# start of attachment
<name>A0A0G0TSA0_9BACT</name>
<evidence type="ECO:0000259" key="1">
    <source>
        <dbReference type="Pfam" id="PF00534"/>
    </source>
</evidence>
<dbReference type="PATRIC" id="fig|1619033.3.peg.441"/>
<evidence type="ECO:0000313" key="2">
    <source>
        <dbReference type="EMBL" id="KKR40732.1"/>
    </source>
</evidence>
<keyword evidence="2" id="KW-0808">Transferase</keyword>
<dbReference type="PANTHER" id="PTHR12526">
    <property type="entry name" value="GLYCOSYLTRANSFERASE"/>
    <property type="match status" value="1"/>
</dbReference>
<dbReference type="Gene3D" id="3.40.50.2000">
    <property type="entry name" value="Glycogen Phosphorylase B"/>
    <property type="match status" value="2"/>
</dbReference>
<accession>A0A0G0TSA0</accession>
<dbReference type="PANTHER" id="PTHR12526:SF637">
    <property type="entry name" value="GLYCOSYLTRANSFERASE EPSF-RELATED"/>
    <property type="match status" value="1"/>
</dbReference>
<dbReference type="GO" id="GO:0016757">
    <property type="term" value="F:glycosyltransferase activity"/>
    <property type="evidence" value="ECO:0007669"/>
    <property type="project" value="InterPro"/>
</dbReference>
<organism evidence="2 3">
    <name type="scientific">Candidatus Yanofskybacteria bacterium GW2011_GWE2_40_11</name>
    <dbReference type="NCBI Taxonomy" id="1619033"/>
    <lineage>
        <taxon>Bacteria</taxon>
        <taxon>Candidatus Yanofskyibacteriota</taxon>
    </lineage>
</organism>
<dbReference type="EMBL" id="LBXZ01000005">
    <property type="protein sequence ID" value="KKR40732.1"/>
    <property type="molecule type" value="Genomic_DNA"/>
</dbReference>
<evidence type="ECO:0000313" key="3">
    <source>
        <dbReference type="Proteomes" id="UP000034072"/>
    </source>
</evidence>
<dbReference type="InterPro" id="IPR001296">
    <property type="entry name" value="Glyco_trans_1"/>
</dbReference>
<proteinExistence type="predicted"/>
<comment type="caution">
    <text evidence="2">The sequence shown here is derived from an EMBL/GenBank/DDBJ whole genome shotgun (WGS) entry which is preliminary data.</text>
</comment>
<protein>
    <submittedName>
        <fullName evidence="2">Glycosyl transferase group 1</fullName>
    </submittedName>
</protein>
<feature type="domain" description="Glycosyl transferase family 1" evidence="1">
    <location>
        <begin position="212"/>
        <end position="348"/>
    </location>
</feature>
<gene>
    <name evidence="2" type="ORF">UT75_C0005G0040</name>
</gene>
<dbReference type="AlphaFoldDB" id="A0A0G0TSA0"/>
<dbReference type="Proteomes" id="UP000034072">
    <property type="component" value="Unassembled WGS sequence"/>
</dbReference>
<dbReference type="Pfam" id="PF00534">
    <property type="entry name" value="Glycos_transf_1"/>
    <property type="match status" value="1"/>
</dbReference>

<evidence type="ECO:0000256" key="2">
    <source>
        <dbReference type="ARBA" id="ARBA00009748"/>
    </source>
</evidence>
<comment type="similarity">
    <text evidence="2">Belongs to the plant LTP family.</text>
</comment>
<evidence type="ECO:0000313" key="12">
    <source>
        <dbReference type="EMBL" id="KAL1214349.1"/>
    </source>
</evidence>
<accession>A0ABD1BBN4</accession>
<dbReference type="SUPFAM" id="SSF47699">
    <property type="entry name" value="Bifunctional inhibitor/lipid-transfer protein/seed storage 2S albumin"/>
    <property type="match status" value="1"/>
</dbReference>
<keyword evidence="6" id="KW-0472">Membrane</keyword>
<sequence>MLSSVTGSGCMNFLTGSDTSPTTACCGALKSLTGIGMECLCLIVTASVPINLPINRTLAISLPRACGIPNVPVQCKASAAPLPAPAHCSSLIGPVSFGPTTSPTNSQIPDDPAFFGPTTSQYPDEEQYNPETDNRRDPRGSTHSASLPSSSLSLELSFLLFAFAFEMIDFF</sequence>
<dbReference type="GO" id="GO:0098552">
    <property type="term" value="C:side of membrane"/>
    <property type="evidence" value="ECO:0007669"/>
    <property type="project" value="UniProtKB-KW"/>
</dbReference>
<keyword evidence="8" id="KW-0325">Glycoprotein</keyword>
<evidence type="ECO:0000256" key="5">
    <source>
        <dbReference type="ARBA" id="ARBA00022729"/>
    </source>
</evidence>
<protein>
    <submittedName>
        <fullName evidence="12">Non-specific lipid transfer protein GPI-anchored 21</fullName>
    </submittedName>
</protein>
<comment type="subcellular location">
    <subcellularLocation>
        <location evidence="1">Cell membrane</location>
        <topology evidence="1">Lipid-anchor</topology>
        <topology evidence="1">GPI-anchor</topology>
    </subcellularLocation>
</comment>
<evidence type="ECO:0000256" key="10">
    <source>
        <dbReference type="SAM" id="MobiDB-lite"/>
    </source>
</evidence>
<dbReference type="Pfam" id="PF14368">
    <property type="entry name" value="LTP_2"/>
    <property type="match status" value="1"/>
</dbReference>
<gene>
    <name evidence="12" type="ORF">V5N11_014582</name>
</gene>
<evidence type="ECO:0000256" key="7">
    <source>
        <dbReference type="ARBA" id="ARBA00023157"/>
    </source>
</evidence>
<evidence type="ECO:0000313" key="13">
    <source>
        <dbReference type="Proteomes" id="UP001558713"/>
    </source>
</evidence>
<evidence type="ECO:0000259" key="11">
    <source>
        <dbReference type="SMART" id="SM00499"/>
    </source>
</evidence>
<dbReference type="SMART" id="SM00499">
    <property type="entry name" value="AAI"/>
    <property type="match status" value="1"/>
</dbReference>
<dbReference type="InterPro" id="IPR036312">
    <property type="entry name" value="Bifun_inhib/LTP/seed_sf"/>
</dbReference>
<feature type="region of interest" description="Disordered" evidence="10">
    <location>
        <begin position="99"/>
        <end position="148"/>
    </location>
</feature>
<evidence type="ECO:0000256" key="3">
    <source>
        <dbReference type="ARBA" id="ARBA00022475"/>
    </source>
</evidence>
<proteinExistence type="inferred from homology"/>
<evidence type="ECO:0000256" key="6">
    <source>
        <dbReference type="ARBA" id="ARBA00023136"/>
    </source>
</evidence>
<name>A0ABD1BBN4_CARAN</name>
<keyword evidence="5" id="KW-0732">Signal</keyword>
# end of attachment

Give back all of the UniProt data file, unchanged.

<name>A0A0G0TSA0_9BACT</name>
<evidence type="ECO:0000259" key="1">
    <source>
        <dbReference type="Pfam" id="PF00534"/>
    </source>
</evidence>
<dbReference type="PATRIC" id="fig|1619033.3.peg.441"/>
<evidence type="ECO:0000313" key="2">
    <source>
        <dbReference type="EMBL" id="KKR40732.1"/>
    </source>
</evidence>
<keyword evidence="2" id="KW-0808">Transferase</keyword>
<dbReference type="PANTHER" id="PTHR12526">
    <property type="entry name" value="GLYCOSYLTRANSFERASE"/>
    <property type="match status" value="1"/>
</dbReference>
<dbReference type="Gene3D" id="3.40.50.2000">
    <property type="entry name" value="Glycogen Phosphorylase B"/>
    <property type="match status" value="2"/>
</dbReference>
<accession>A0A0G0TSA0</accession>
<dbReference type="PANTHER" id="PTHR12526:SF637">
    <property type="entry name" value="GLYCOSYLTRANSFERASE EPSF-RELATED"/>
    <property type="match status" value="1"/>
</dbReference>
<dbReference type="GO" id="GO:0016757">
    <property type="term" value="F:glycosyltransferase activity"/>
    <property type="evidence" value="ECO:0007669"/>
    <property type="project" value="InterPro"/>
</dbReference>
<organism evidence="2 3">
    <name type="scientific">Candidatus Yanofskybacteria bacterium GW2011_GWE2_40_11</name>
    <dbReference type="NCBI Taxonomy" id="1619033"/>
    <lineage>
        <taxon>Bacteria</taxon>
        <taxon>Candidatus Yanofskyibacteriota</taxon>
    </lineage>
</organism>
<dbReference type="EMBL" id="LBXZ01000005">
    <property type="protein sequence ID" value="KKR40732.1"/>
    <property type="molecule type" value="Genomic_DNA"/>
</dbReference>
<evidence type="ECO:0000313" key="3">
    <source>
        <dbReference type="Proteomes" id="UP000034072"/>
    </source>
</evidence>
<dbReference type="InterPro" id="IPR001296">
    <property type="entry name" value="Glyco_trans_1"/>
</dbReference>
<proteinExistence type="predicted"/>
<comment type="caution">
    <text evidence="2">The sequence shown here is derived from an EMBL/GenBank/DDBJ whole genome shotgun (WGS) entry which is preliminary data.</text>
</comment>
<protein>
    <submittedName>
        <fullName evidence="2">Glycosyl transferase group 1</fullName>
    </submittedName>
</protein>
<feature type="domain" description="Glycosyl transferase family 1" evidence="1">
    <location>
        <begin position="212"/>
        <end position="348"/>
    </location>
</feature>
<gene>
    <name evidence="2" type="ORF">UT75_C0005G0040</name>
</gene>
<dbReference type="AlphaFoldDB" id="A0A0G0TSA0"/>
<dbReference type="Proteomes" id="UP000034072">
    <property type="component" value="Unassembled WGS sequence"/>
</dbReference>
<dbReference type="Pfam" id="PF00534">
    <property type="entry name" value="Glycos_transf_1"/>
    <property type="match status" value="1"/>
</dbReference>

<evidence type="ECO:0000256" key="2">
    <source>
        <dbReference type="ARBA" id="ARBA00009748"/>
    </source>
</evidence>
<comment type="similarity">
    <text evidence="2">Belongs to the plant LTP family.</text>
</comment>
<evidence type="ECO:0000313" key="12">
    <source>
        <dbReference type="EMBL" id="KAL1214349.1"/>
    </source>
</evidence>
<accession>A0ABD1BBN4</accession>
<dbReference type="SUPFAM" id="SSF47699">
    <property type="entry name" value="Bifunctional inhibitor/lipid-transfer protein/seed storage 2S albumin"/>
    <property type="match status" value="1"/>
</dbReference>
<keyword evidence="6" id="KW-0472">Membrane</keyword>
<sequence>MLSSVTGSGCMNFLTGSDTSPTTACCGALKSLTGIGMECLCLIVTASVPINLPINRTLAISLPRACGIPNVPVQCKASAAPLPAPAHCSSLIGPVSFGPTTSPTNSQIPDDPAFFGPTTSQYPDEEQYNPETDNRRDPRGSTHSASLPSSSLSLELSFLLFAFAFEMIDFF</sequence>
<dbReference type="GO" id="GO:0098552">
    <property type="term" value="C:side of membrane"/>
    <property type="evidence" value="ECO:0007669"/>
    <property type="project" value="UniProtKB-KW"/>
</dbReference>
<keyword evidence="8" id="KW-0325">Glycoprotein</keyword>
<evidence type="ECO:0000256" key="5">
    <source>
        <dbReference type="ARBA" id="ARBA00022729"/>
    </source>
</evidence>
<protein>
    <submittedName>
        <fullName evidence="12">Non-specific lipid transfer protein GPI-anchored 21</fullName>
    </submittedName>
</protein>
<comment type="subcellular location">
    <subcellularLocation>
        <location evidence="1">Cell membrane</location>
        <topology evidence="1">Lipid-anchor</topology>
        <topology evidence="1">GPI-anchor</topology>
    </subcellularLocation>
</comment>
<evidence type="ECO:0000256" key="10">
    <source>
        <dbReference type="SAM" id="MobiDB-lite"/>
    </source>
</evidence>
<dbReference type="Pfam" id="PF14368">
    <property type="entry name" value="LTP_2"/>
    <property type="match status" value="1"/>
</dbReference>
<gene>
    <name evidence="12" type="ORF">V5N11_014582</name>
</gene>
<evidence type="ECO:0000256" key="7">
    <source>
        <dbReference type="ARBA" id="ARBA00023157"/>
    </source>
</evidence>
<evidence type="ECO:0000313" key="13">
    <source>
        <dbReference type="Proteomes" id="UP001558713"/>
    </source>
</evidence>
<evidence type="ECO:0000259" key="11">
    <source>
        <dbReference type="SMART" id="SM00499"/>
    </source>
</evidence>
<dbReference type="SMART" id="SM00499">
    <property type="entry name" value="AAI"/>
    <property type="match status" value="1"/>
</dbReference>
<dbReference type="InterPro" id="IPR036312">
    <property type="entry name" value="Bifun_inhib/LTP/seed_sf"/>
</dbReference>
<feature type="region of interest" description="Disordered" evidence="10">
    <location>
        <begin position="99"/>
        <end position="148"/>
    </location>
</feature>
<evidence type="ECO:0000256" key="3">
    <source>
        <dbReference type="ARBA" id="ARBA00022475"/>
    </source>
</evidence>
<proteinExistence type="inferred from homology"/>
<evidence type="ECO:0000256" key="6">
    <source>
        <dbReference type="ARBA" id="ARBA00023136"/>
    </source>
</evidence>
<name>A0ABD1BBN4_CARAN</name>
<keyword evidence="5" id="KW-0732">Signal</keyword>